Theme Of Storytelling In Life Of Pi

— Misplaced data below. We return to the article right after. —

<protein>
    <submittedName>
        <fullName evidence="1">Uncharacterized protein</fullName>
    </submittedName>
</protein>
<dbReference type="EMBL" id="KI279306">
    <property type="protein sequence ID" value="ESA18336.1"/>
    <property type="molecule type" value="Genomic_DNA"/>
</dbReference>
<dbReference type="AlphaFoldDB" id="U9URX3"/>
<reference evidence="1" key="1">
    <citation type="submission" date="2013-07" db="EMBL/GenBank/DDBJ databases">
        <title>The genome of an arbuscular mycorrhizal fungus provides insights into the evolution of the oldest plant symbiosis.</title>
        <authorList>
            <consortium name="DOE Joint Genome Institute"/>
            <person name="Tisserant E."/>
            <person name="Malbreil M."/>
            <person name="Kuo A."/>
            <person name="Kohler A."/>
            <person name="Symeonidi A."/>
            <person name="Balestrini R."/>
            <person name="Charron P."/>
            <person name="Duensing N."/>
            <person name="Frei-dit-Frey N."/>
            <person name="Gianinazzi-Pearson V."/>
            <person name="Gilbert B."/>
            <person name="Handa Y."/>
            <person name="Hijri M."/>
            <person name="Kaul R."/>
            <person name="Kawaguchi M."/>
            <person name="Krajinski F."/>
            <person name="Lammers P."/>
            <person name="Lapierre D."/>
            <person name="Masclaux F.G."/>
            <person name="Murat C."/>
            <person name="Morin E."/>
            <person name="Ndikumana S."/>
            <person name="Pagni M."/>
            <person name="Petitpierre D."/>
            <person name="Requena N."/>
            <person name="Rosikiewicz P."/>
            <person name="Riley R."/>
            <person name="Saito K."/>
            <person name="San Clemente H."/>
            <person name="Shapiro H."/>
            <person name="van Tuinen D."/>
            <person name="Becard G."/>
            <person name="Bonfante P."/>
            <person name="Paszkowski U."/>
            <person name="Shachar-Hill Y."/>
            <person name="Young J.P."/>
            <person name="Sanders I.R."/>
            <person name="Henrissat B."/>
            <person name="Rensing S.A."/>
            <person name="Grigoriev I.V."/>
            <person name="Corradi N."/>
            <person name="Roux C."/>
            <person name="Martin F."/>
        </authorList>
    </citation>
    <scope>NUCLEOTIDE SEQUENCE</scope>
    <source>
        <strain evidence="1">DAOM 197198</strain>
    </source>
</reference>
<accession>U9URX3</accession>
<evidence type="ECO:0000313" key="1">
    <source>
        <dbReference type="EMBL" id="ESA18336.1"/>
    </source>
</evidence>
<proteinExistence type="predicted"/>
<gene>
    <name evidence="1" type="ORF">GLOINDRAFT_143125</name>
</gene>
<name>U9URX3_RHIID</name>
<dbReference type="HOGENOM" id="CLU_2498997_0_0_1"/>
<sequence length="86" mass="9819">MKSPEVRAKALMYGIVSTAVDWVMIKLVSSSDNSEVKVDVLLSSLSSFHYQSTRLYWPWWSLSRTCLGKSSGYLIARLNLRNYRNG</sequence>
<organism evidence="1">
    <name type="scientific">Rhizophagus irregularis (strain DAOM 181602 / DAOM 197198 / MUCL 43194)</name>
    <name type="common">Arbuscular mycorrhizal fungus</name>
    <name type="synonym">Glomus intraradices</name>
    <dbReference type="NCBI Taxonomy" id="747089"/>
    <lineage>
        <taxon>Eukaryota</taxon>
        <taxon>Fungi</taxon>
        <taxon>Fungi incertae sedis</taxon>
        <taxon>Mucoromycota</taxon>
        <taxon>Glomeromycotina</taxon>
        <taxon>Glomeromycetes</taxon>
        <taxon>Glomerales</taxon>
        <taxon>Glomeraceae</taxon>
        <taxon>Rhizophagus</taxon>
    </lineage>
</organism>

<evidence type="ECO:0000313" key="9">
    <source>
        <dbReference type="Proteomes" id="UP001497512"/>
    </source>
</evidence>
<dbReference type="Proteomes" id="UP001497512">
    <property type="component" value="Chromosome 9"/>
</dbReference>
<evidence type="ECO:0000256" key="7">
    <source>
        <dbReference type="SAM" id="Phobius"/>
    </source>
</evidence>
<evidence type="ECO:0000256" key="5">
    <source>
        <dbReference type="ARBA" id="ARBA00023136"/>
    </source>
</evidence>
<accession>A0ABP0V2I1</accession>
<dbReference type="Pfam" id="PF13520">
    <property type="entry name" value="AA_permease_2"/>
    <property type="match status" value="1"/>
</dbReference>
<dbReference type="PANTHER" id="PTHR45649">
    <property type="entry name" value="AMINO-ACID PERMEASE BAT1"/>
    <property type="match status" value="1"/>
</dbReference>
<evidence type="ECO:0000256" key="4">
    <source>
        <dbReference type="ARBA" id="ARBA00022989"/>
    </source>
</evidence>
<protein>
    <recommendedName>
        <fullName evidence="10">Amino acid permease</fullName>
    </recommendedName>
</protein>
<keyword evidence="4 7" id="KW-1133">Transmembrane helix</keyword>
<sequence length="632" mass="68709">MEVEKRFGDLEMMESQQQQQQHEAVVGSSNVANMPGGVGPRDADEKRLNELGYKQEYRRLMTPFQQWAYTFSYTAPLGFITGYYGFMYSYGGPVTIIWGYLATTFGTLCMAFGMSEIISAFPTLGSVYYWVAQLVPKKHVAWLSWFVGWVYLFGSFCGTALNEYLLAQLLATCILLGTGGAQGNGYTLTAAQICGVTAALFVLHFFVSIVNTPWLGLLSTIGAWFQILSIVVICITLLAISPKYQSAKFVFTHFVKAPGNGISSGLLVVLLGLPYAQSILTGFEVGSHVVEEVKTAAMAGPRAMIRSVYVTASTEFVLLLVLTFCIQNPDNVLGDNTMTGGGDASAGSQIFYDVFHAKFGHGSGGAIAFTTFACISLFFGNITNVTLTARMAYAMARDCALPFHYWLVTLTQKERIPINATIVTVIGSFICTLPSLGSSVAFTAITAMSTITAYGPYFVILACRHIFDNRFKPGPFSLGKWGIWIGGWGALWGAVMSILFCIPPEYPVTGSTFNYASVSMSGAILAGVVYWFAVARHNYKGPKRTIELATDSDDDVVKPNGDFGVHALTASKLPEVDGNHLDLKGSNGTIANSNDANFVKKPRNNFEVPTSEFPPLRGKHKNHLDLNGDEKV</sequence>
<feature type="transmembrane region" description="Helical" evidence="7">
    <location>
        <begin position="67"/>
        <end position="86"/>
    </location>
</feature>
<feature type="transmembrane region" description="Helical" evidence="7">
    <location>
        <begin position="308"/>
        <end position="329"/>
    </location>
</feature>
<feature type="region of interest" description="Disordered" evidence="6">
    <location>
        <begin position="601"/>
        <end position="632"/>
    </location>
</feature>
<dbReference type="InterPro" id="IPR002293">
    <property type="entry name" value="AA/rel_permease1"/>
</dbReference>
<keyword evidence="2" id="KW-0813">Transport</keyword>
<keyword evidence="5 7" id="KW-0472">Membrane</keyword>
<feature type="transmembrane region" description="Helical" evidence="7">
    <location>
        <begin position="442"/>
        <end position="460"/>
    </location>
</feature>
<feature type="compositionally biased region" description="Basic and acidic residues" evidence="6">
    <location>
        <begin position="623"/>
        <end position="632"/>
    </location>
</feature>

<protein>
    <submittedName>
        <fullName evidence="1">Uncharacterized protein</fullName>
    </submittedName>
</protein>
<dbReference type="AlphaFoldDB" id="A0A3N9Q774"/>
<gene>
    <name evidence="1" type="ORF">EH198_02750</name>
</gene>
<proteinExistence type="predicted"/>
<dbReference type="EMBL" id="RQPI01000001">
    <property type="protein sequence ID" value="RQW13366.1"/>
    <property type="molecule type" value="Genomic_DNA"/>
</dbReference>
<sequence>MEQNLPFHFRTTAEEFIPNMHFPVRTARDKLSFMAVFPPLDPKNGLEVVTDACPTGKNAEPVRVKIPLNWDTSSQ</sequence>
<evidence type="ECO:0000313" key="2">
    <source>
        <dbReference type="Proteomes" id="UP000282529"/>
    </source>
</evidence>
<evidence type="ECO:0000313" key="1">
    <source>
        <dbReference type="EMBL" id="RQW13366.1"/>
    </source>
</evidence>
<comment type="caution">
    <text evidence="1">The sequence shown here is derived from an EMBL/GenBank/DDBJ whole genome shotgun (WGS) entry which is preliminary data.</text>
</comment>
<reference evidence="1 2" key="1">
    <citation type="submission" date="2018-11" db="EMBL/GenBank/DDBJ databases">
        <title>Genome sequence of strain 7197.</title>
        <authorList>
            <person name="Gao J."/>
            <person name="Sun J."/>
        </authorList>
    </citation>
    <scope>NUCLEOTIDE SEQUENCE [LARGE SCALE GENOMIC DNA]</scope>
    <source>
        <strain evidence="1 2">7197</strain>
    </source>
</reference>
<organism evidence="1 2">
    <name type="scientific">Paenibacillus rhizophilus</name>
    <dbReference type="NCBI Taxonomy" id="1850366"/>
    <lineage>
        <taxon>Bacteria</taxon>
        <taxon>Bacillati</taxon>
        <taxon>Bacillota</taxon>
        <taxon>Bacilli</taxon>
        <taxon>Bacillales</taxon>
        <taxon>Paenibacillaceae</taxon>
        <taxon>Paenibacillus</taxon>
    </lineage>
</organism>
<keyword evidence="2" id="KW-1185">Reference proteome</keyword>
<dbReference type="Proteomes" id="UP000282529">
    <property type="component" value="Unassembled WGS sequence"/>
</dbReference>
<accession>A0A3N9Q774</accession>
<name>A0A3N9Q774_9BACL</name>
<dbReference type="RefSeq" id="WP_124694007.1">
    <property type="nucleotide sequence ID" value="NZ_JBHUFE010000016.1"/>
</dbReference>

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When faced with adversity, even the most insurmountable odds, the human body and mind can be made to accomplish anything. This is the case of Piscine Molitor Patel, or Pi Patel for short, the titular character in Yann Martel’s ‘Life of Pi’, a three part book. He was lost at sea for two hundred and twenty seven days inside a lifeboat with only a Royal Bengal Tiger to keep him company. The book details the early life, teenage years, particularly the time spent on the lifeboat, as well as his adult life. We find out incredibly early on that the book is told from the point of view of Pi himself, a retelling of his own story and the events he finds most important. Almost everything is Pi’s words, save for the sparring descriptions of Pi himself as well as his house from the reporter recording Pi’s story in Toronto, Canada. This reporter is Yann Martel, the author himself, we know this from a note from the author at the beginning of the book that expands on one of the key themes of The Life of Pi, the importance of storytelling. This element comes into play both early on in the story, but much more at the ending. Piscine Molitor Patel was born into a zookeeper’s family in Pondicherry, India, and was the youngest of two children. He was named after a wondrous pool in France which was loved by a family friend of the Patels, Mamaji Adirubasamy. Yann also knew Mamaji, they met while he was in India looking for a story to write about. Mamaji told Yann that he knew about a story that

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